The endless possibilities when playing piano from chord sheets

By |March 3rd, 2019|

Imagine yourself in this position: You're at a party, and someone asks you to sit down at the piano, puts a chord sheet in front of you, and says "play this." What would you do? This is exactly what happened to a student of mine the other day and I'm happy to report that she had the ability and confidence to not only play something that sounded good, but that she enjoyed the experience! That's the first stage: learning how to play from chords and enjoy the experience. Once you begin to learn this skill, you'll find that it's easy [...]

Do jazz musicians ever use the tune’s melody when improvising?

By |March 2nd, 2019|

Do jazz musicians ever use the tune's melody when improvising? The short answer is: yes and no. Some do, and most don't. The early jazz musicians did, and the early first-hand oral account of the birth of jazz tell us that jazz was indeed created in this way: One musician would play the melody "straight" while another musician improvised and embellished it. (Often a clarinetist.) Over time, jazz musicians began isolating the chords to a song, improvising their own melodies over them without referring to the original melody at all. This is one of the big innovations of jazz, and [...]

When learning jazz standards, “Things Ain’t What They Used To Be”

By |March 1st, 2019|

When I was in my early 20s, I would sometimes fill in at the Hyatt Regency hotel in Greenwich, Connecticut for the pianist Norm Kubrin. Here’s Norm playing the jazz standard “I Thought About You.” https://www.youtube.com/watch?v=xjjMOOOEmwU One of the best things about the gig was that I got to play for 4 hours each time with some wonderful bass players, such as Russell George. http://palmcoastjazz.blogspot.com/2013/06/russell-george-interview-legendary-nyc.html This was in the late 1980s, when the swing-era players as well as the beboppers were older, but still very active. During our breaks from playing, Russell would tell of about his experiences playing with [...]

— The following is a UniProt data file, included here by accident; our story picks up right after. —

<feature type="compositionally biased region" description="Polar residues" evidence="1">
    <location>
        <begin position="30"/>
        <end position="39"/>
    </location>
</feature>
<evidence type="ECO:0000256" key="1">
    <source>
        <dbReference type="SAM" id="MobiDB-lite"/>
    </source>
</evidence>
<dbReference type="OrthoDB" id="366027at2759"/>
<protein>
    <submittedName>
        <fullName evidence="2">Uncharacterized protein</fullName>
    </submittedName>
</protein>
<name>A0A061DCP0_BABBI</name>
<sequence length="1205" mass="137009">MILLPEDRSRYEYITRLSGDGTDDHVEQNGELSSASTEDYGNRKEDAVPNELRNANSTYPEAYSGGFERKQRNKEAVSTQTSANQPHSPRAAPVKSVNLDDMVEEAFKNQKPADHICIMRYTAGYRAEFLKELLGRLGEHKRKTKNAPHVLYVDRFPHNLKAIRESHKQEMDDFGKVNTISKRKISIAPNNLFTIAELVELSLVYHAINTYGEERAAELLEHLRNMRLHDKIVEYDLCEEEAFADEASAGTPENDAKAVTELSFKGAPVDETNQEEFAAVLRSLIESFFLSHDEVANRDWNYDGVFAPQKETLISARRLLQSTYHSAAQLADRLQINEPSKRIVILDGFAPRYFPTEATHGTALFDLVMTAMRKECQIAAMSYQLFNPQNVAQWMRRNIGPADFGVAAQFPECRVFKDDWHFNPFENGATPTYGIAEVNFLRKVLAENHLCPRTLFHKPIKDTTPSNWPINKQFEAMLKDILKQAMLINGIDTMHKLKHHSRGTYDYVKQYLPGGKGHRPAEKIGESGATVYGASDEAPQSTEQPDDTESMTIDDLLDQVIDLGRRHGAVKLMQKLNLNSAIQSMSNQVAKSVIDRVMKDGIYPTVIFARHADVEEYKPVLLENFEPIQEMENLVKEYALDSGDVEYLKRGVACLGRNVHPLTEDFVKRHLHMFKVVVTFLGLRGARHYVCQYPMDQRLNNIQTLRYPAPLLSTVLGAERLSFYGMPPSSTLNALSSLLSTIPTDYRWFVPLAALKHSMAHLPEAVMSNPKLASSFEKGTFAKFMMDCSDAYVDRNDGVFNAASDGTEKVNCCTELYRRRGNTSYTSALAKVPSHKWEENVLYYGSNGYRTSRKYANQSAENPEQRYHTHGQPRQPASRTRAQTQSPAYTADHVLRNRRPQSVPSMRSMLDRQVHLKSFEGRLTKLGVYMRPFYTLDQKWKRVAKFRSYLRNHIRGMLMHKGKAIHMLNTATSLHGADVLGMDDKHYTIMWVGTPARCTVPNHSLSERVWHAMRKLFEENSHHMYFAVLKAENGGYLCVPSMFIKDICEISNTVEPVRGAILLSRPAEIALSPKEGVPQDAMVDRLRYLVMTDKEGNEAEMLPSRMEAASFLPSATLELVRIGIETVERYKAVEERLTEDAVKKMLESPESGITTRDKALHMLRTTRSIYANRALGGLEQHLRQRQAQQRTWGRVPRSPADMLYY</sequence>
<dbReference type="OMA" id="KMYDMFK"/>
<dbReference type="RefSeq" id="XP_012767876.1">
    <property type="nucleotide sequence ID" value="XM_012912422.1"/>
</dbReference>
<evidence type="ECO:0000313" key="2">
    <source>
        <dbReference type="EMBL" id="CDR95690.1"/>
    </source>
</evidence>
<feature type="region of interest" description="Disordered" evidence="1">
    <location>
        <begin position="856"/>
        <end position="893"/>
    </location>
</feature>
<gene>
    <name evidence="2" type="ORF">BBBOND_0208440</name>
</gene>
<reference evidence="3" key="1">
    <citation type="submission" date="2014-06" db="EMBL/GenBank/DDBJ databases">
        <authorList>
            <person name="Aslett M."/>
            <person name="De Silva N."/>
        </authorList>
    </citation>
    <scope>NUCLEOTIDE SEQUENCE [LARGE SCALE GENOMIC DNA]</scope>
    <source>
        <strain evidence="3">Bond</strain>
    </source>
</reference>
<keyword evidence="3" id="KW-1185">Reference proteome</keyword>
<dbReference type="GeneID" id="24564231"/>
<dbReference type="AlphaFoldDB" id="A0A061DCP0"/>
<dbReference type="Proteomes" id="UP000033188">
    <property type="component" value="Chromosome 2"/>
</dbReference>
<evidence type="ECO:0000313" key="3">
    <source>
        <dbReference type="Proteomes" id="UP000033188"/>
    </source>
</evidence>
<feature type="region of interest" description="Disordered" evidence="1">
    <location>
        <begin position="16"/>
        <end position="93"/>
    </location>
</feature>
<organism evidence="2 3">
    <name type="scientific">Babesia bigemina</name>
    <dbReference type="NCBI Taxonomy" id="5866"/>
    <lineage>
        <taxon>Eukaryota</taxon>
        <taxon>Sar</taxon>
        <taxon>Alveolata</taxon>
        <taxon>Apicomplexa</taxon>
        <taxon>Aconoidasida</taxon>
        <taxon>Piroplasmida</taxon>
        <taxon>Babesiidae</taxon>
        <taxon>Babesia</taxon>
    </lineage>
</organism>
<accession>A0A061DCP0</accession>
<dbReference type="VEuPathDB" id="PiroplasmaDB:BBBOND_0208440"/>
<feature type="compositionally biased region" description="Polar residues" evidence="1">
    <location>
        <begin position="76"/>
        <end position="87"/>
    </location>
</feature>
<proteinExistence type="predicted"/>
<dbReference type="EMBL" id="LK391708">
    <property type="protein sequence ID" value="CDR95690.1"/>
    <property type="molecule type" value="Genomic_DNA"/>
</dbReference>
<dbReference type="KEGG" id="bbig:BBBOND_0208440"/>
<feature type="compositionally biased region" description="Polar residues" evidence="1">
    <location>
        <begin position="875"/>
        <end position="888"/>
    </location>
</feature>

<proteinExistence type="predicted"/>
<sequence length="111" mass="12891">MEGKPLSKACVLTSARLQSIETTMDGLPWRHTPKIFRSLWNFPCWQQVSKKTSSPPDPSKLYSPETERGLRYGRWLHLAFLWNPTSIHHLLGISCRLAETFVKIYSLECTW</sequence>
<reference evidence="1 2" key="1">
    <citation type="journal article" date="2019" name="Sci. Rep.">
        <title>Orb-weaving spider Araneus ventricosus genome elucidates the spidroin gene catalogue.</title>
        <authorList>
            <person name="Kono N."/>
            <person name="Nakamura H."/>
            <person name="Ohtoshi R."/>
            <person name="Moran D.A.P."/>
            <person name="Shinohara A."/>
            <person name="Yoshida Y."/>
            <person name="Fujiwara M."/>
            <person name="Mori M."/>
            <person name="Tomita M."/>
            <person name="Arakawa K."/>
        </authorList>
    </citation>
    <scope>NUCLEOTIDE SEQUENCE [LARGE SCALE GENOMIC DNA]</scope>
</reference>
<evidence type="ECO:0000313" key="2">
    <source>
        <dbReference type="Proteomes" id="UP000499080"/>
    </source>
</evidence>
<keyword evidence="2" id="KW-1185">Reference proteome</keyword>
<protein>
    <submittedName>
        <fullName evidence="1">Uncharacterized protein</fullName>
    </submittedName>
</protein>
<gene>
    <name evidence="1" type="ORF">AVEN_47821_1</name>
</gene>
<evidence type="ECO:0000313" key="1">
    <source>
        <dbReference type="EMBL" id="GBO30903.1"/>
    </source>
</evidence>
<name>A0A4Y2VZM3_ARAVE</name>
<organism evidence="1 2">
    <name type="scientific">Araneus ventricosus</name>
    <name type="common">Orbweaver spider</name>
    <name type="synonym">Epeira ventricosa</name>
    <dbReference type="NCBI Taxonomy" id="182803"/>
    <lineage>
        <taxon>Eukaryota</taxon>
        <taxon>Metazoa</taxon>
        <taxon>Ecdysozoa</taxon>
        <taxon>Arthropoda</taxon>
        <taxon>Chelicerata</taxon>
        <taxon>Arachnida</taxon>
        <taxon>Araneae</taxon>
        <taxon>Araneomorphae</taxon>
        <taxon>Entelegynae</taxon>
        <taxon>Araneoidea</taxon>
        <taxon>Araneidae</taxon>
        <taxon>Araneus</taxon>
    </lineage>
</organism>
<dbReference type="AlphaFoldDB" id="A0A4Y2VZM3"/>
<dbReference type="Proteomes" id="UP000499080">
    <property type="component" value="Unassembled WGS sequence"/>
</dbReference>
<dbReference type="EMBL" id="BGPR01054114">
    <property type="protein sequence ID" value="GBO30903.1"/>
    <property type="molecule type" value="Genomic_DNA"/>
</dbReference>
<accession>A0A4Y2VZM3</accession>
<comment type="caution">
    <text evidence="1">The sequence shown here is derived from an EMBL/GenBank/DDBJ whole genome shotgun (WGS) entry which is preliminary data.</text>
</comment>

Improvising like Mozart

By |February 26th, 2019|

Many pianists who want to improvise classical music go about it backwards. (By this I mean "ineffectively.") Instead of analyzing Mozart and then trying to improvise in his style, learn to improvise first, and then it'll be easy to improvise like him. Here's why: By learning how to improvise first, you'll begin to view written music in a new way. Then when you look at a Mozart Theme and Variations for example, you'll now understand what he did and you can try to play in a similar way to any given variation of his. It's fun to take, say, a [...]

As an adult, you “own” your piano playing

By |February 25th, 2019|

Most people who played piano as a child took lessons and generally did what their teacher told them to do. The teacher selected much or all of the music, steered the child in a particular direction, and (hopefully) cultivated the child’s love of music in the context of piano study. Now, as adult, it’s different. You “own” your piano playing. You’re not doing it because your parents signed you up for lessons, or because it was taught in school. And you’re certainly not practicing because your teacher will get upset if you don’t. On the contrary… you’re playing piano because [...]